He got it in a car trade deal and wanted some cash to take his future wife on a date. It had a practically unusable tasco scope on it. I upgraded the scope to the $100 Bushnell. I killed many deer and several hundred hogs with it.

Then came the internet where as I discovered quite to my surprise that the 3006/was no good and I needed at least five other chamberings to kill game. I also found out I needed a $600 stock on each one and at least a $450 scope And a $125 trigger. I thought I was set with all these shooting irons but now Im discovering I need at least a $1000 scope to hunt effectively. I should do ok now with my $2300 binos and $500 range finder. I have learned a lot from my brothers on the websites. Mostly that Im an old fool.…..
Jack O'Connor was actually pretty close to being a "one rifle" man. True he had so many, being who he was, he had to have so many and when hunting dangeous game in Africa or Alaska he would have been a fool not to upgrade.

All that said, he had a pair of near identical .270 model 70's made for him, mounted on them were simple 4X scopes. Mostly he just used one of the pair. He shot inland grizzlies with his .270, also sheep and horned game all over the world. He shot huge crocodiles neatly in thier tiny brain in Africa with his .270. And to use his term, he "polished off" big bull elk at 500 yards with it and simple fixed power scopes.

He did not use range finders becuase they were not made yet, but he did know how to judge range by "subtending" using his simple scopes. He, had followed Col. Towsend Whelen's advice, and learned how to realiy use a shooting siing.

He freely admitted that a 30-06, or sub magnum 7mm's of the day, or even a 308 would have worked just as well and in some cases better with heavier bullets. What mattered, he so often stated, was the skill of the man pulling the trigger, not the "whosi-whats-its" companies are trying t sell hunters. he actually used that term "whosi-whats-its"

I had plans for a trip to Africa, Namibia actually. I wanted to shoot just one Gemsbok, and nothing else. Then have the cook at the place I had decided to stay at, prepare every imaginal dish with that Gemsbok. The meat of which is supposed to be the best of all African game.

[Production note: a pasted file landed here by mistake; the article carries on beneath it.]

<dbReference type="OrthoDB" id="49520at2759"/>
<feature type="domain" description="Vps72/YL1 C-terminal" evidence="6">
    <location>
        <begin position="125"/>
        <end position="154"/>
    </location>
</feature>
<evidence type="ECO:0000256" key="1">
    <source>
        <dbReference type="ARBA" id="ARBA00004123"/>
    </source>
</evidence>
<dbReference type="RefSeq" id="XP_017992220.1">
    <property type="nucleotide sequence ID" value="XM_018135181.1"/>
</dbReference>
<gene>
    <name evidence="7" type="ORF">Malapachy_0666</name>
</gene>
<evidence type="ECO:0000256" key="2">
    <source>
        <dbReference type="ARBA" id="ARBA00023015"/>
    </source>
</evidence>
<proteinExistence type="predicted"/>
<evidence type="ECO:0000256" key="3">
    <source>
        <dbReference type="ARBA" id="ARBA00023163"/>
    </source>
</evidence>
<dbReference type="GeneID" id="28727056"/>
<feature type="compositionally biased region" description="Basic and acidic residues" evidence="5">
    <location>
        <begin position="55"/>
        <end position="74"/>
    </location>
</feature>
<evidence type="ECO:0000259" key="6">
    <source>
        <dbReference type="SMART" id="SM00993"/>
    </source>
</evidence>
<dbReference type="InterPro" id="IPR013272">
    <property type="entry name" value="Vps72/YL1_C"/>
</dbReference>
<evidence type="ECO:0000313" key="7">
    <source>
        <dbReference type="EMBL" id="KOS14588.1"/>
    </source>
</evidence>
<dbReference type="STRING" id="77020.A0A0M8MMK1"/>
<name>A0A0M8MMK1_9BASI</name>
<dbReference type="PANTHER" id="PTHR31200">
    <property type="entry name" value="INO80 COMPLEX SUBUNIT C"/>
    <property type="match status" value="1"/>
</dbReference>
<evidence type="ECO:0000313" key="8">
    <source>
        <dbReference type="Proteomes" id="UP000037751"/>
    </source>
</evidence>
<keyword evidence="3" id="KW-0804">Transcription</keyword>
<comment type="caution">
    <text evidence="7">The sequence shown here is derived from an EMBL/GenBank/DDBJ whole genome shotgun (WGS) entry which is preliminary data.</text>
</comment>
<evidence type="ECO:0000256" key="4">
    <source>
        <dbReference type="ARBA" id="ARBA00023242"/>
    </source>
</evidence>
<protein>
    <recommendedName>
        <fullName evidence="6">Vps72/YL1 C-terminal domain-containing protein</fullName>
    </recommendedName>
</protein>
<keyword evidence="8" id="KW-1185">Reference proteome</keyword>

During the day, rather than huning more and more animals, I wanted to go teckking with Himba trackers and track lions mostly. It is so important to know when and where to draw lines in life lest we get suckered into a black hole of more and more $tuff.

A positive cancer biopsy killed my trip to Africa. All is well now but other priorities have taken over since

When talking to my then chosen Professional Hunter however about what caliber of rifle to bring for a plains game hunt in wide open Namibia, he shared this personal exprience.

He had seen only one hunter who killed all his game cleanly with one shot each. To pay for his African hunt and travel there this hunter sold most all his guns and took to Africa a very accuarate .308 Winchester using premium bullets and a basic Leopold scope.

The PH said that hunter could shoot so very well, knew how to use a sling, was in top condition, could stalk and crawl all day and enjoyed every minute of hunting. The PH admitted this fellow was his favorite client ever. Regarding the .308; Finn Aggard of African fame stated once that when it came to "game field utility" ( I just his term) nothing beats the .308!

I wonder how many hunters in America buy a special rifle with thoughts and dreams about an African Plains Game hunt and never actually go there,,,or,,,maybe just head down to a game farm in Texas with thier "African Rifle"?

Watch out for all the "Whosi-whats-its" that the Big Hunting Industry is trying to sucker us into buying,

MR
 

Mthuntr

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My grandpa only shot a 54 caliber T/C Hawken...I never saw him shoot an animal with it but I know he shot 1 or 2. We hunted muzzleloader deer season in Nebraska together for 10 years or so. He used to cuss me for trying different bullets in my Hawken...round balls are all he ever used. I've circled back to similar though I still experiment when I have time. I don't know if he owns a centerfire rifle. I know he has a handful of 22LR. Grandpa is well into his 90s and isn't 100% there anymore so I don't know if he still has the rifle or not. He was also a 1 shotgun owner too...a Navy Arms double barrel 12gauge. He killed lots of pheasants and turkeys with it. He even shot bismuth with it to shoot geese. At Christmas he recognized me for the first time in probably 5 years. So we chatted about my hunting expeditions and what rifles I'm using. He was shocked to hear that I still muzzleloader hunt a lot though was disappointed to hear how little bird hunting I do since "big game hunting is a rich man's sport"